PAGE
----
Rounding out the library: a mirror-Oscar loved the way they caught the light of candles, a Chinese lantern, Japanese masks, brass lamps, brackets, Japanese baskets and bronzes.

Oscar's guests and friends would have been invited into the library where Oscar held court- reading aloud to friends- his own work or that of others. Moving about the room, a cigarette in hand, full of energy, Oscar's life momentarily in perfect harmony. In just over 10 years living at Tite Street Oscar lost it all.Public accusations of his affair with Lord Alfred Douglas, a public trial, his bankruptcy, his imprisonment, his loss of family, Constance's death, his exile, left Oscar Wilde a broken man.

'I believe I am to have enough to live on for about eighteen months at any rate, so that if I may not write beautiful books, I may at least read beautiful books; and what joy can be greater? After that, I hope to be able to recreate my creative faculty.'
From  Oscar Wilde's De Profundis 

The 2000 books in the library were sold for 130 pounds: My library with its collection of presentation volumes from almost every poet of my time; its beautifully bound editions of my father's and mother's works. The Wilde possessions began appearing in Chelsea area shops after the sale- the Carlyle writing table, the Wilde children's toys, their books and their large paper edition of Oscar's The Happy Prince- that their father read aloud to them. The House Beautiful was lost.

After Wilde was released from prison, he survived three years-self exiled, living with friends on the continent or in shabby hotels. He never lost his sharp wit, and when he was mortally ill remarked:
 ‘My wallpaper and I are fighting a dual to the death. One or other of us has to go.’

He was 46 years old when he died.

the official web site of OSCAR WILDE here
read more about Whistler's Peacock Room at John Coulthart's feuilleton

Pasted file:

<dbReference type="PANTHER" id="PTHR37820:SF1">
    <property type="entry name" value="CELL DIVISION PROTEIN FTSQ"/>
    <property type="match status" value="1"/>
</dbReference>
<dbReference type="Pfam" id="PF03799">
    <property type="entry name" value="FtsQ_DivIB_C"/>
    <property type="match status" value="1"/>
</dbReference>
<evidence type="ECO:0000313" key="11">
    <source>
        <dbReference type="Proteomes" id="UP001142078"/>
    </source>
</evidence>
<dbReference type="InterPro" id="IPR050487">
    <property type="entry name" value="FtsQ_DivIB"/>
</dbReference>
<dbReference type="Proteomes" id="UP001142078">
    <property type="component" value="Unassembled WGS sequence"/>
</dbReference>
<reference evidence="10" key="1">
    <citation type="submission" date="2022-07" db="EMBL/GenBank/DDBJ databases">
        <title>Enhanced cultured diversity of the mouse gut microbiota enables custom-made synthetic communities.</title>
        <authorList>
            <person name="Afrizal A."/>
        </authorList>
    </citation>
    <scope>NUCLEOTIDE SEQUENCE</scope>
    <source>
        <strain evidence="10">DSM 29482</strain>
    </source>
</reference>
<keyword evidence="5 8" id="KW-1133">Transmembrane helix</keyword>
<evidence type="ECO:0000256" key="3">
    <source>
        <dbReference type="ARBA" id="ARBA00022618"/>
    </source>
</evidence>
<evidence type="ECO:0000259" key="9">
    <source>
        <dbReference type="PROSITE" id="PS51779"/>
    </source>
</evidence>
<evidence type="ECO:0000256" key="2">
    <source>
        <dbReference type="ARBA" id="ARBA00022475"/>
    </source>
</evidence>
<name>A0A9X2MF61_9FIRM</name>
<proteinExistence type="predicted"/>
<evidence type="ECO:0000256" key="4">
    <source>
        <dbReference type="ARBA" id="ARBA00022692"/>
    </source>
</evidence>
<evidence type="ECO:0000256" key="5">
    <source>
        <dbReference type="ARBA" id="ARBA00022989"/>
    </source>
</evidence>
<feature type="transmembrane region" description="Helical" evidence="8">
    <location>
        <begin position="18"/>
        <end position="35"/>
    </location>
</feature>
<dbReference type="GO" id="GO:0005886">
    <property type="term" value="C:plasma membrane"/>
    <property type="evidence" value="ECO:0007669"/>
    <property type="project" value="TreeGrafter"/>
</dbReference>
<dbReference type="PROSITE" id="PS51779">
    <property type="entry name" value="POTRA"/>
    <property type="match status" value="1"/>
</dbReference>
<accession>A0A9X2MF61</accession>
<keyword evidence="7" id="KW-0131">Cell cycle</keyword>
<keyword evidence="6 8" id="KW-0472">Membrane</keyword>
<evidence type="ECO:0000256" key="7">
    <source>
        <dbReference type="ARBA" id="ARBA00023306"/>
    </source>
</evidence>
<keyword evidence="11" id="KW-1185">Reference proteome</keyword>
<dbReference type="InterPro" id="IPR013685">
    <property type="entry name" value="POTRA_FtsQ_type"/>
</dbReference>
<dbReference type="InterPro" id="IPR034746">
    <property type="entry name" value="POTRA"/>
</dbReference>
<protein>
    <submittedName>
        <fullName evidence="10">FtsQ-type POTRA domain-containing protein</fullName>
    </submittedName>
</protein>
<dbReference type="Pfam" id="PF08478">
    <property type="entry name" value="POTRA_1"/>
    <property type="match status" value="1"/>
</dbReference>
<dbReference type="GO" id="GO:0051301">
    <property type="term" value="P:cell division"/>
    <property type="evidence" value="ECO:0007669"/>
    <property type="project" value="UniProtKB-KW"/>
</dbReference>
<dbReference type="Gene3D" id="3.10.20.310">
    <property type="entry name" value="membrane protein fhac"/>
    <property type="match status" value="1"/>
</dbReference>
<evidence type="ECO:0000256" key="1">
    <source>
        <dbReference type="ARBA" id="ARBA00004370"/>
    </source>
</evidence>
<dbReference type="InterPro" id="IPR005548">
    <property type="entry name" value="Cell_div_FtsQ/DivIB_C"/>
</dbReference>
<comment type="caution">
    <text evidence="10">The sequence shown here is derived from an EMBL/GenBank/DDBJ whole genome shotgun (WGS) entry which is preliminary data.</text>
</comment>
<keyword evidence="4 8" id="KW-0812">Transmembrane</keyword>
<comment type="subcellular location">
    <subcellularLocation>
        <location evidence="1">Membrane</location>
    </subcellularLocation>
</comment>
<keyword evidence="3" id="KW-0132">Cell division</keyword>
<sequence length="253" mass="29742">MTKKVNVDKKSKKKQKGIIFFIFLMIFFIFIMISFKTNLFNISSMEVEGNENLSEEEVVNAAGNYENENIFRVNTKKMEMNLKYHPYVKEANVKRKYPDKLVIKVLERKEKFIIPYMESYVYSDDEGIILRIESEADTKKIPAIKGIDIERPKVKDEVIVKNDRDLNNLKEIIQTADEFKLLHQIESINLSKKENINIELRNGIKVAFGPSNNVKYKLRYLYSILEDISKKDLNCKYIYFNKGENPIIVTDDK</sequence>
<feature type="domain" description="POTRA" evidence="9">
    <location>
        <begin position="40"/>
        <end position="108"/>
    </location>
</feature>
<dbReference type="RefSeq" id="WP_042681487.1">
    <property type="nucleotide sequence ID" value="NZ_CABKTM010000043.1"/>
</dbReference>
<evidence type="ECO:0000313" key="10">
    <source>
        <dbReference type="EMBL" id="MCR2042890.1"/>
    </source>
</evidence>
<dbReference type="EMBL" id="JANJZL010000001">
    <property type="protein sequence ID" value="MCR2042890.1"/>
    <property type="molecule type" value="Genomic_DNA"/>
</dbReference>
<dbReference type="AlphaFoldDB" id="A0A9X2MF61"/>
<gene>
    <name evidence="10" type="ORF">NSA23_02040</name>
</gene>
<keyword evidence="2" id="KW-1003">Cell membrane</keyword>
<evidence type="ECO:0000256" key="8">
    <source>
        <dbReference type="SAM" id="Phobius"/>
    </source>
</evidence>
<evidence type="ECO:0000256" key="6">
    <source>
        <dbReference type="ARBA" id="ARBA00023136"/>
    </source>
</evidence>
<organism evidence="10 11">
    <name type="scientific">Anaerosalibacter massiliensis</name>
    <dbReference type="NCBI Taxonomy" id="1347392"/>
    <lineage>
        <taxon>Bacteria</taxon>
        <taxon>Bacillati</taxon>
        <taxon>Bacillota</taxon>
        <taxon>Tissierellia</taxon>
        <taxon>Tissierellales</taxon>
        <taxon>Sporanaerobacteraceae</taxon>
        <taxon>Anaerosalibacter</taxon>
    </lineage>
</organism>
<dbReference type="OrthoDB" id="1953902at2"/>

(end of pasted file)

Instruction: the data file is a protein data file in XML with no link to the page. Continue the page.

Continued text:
John Coulthart's Wildeana post here
read more about Oscar Wilde's life at Willowbrook Park here


  1. Loved the post.

    It's ambiguous, isn't it? On one hand, as you say, Oscar's guests and friends would have been invited into the library where Oscar held court, reading aloud to friends from his own work or that of others. Moving about the room, a cigarette in hand, full of energy.... He invited people in, he shared his space, he laid it all open to inspection.

    On the other hand, he wanted to keep his inner sanctum totally private and personal. Clearly he rejected the Victorian traditions that everyone else in the universe seemed to value. And even more importantly, he did all his private stuff in that library: his writing and his collecting.

    I think Whistler was very sensible in refusing Wilde's offer. No artist or atisan can realise a person's personal dream, as well as the owner of that dream can.

  2. I truly adore your spin, sharing the interiors of Mr.Wilde. How sad, I did not know he died so young. I want to read more of his work - thanks for the inspiration to read more.

  3. A great post, wondering how the Wilde household looked is a source of endless fascination. You may know about Thomas Wright's recent study, Oscar's Books, which details every book that Wilde was known to have owned, from his childhood on.

  4. Hels, yes-part of my continued interest in the man. Interestingly, Whistler relented and did create something for the Wilde Drawing room, perhaps another post!

  5. PVE- do read more, in reality the Dorian Gray novel is his only novel. His plays are divine and a good many have been movied. the post I linked at WillowPark Manor has them all. His De Profundis that is linked here is definitely worth your time.